With improving bandwidth, digital learning is possible and it is here to stay. Even in the remotest part of the country, you will find not only the youth but people across a broad demographic spectrum happily hooked on to YouTube and Facebook. The only challenge is to engage with a digital learning platform that can be as interesting as Facebook or YouTube.
So when I hear the words “learning, learning and continuous learning” from the head of HR of an Indian conglomerate and I know it can happen. But to make it happen the core way of functioning and looking at the learning function has to dramatically alter. Adapting digital learning platforms that operate on new age technology is critical. Only when this learning change is initiated will business organisations of today start becoming successful.
Anirudh Gupta, Skilldom:
In his current role, Anirudh oversees the Learning Strategy function at SKILLDOM and guides the development teams to provide the best-possible learning solutions to clients. As a Learning & Development/Organizational Development (L&D/OD) specialist with over 15 years of work experience, he ensures every learning need is addressed optimally. A graduate in English literature from the University of Delhi, Anirudh also holds a management degree from SIMSR, Mumbai. He has additional certifications to his credit in the areas of Organizational Development, Psychology, Instructional Design, Adult Learning Theories, HR Processes from premium institutions in the country and abroad. Further, Anirudh is formally certified professional in the application and interpretation of psychometric tools such as MBTI, 16PF, FIRO-B and TKI.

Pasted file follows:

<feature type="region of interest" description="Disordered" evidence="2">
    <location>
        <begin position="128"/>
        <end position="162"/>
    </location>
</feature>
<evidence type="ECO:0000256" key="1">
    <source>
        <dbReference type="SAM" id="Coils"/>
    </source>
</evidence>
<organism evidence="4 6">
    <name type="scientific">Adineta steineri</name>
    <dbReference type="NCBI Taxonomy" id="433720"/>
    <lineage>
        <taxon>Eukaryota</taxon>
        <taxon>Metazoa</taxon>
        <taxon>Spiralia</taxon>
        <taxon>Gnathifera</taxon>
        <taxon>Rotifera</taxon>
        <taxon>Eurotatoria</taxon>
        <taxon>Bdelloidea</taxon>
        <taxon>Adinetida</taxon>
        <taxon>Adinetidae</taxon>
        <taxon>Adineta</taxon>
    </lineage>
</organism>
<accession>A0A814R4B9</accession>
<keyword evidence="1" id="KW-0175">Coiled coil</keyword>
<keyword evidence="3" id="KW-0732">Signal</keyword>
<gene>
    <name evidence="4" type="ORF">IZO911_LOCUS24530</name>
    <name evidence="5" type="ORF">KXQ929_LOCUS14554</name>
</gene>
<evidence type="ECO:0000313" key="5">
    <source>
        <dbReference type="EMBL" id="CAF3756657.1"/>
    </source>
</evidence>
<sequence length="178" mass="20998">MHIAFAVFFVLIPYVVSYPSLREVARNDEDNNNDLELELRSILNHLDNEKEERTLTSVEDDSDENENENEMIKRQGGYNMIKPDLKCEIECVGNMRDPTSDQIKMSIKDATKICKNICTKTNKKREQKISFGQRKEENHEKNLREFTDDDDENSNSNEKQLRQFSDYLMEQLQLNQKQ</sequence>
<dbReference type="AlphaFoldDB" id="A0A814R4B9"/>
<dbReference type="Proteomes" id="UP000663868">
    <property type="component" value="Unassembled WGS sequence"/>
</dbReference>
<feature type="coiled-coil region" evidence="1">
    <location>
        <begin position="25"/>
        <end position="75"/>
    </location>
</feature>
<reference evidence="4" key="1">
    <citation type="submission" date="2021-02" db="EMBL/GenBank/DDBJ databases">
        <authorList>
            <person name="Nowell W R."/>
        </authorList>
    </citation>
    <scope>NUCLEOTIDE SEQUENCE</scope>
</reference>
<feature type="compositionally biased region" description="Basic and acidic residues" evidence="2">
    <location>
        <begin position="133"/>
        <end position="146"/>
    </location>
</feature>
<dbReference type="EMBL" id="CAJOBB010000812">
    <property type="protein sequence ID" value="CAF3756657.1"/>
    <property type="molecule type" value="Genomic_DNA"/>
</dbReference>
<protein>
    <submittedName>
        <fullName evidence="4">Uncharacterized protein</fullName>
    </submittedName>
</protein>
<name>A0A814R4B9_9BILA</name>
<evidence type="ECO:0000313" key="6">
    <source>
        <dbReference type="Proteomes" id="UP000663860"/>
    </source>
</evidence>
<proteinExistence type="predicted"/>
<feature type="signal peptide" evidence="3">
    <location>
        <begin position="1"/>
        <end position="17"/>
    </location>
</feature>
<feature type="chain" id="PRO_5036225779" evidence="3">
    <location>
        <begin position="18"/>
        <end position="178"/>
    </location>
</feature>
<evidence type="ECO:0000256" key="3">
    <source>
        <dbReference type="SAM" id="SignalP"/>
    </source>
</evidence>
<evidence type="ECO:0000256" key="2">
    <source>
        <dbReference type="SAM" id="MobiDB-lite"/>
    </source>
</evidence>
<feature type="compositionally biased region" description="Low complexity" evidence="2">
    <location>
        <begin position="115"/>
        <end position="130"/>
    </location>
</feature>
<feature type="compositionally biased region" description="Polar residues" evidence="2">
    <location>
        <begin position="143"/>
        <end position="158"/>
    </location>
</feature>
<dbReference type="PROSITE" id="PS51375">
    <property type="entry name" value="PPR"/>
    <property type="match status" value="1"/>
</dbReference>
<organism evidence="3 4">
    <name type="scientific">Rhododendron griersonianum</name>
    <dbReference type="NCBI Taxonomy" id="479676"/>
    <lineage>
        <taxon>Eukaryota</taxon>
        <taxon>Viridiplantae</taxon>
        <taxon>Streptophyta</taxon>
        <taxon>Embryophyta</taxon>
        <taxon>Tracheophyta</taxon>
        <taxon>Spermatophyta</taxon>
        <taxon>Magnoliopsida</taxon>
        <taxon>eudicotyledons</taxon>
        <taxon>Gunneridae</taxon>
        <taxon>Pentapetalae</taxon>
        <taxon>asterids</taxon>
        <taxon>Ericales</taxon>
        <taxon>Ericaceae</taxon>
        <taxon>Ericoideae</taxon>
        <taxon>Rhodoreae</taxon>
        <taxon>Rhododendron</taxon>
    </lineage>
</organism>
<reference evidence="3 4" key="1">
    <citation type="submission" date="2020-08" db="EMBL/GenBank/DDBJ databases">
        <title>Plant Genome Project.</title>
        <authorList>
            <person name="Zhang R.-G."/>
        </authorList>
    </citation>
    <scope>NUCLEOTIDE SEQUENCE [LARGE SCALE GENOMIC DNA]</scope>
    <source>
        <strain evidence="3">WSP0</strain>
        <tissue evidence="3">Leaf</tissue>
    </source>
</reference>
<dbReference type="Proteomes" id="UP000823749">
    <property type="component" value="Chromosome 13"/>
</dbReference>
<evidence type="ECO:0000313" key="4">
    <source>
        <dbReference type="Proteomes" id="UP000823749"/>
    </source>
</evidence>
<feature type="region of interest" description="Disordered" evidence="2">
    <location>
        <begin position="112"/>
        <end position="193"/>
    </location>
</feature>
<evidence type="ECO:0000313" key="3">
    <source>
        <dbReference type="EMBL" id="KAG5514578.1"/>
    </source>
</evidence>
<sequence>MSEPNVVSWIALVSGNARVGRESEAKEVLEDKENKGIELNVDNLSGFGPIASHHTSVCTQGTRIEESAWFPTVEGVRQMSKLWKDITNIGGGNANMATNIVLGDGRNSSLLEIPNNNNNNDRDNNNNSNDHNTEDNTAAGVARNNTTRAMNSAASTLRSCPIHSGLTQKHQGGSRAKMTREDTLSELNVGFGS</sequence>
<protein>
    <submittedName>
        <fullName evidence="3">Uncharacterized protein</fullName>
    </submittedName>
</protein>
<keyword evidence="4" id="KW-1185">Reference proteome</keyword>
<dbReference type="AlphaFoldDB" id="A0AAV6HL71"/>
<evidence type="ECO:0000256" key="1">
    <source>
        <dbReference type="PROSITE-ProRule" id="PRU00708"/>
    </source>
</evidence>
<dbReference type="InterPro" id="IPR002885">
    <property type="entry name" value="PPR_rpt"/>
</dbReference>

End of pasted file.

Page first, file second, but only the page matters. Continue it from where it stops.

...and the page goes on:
In his previous positions, Anirudh has led the L&D function for companies such as Wockhardt Limited, ICICI Prudential Life, MetLife India and Glenmark. As a seasoned trainer, he has also conducted various workshops for managerial skills development, leadership development, personality development, culture, diversity and conflict.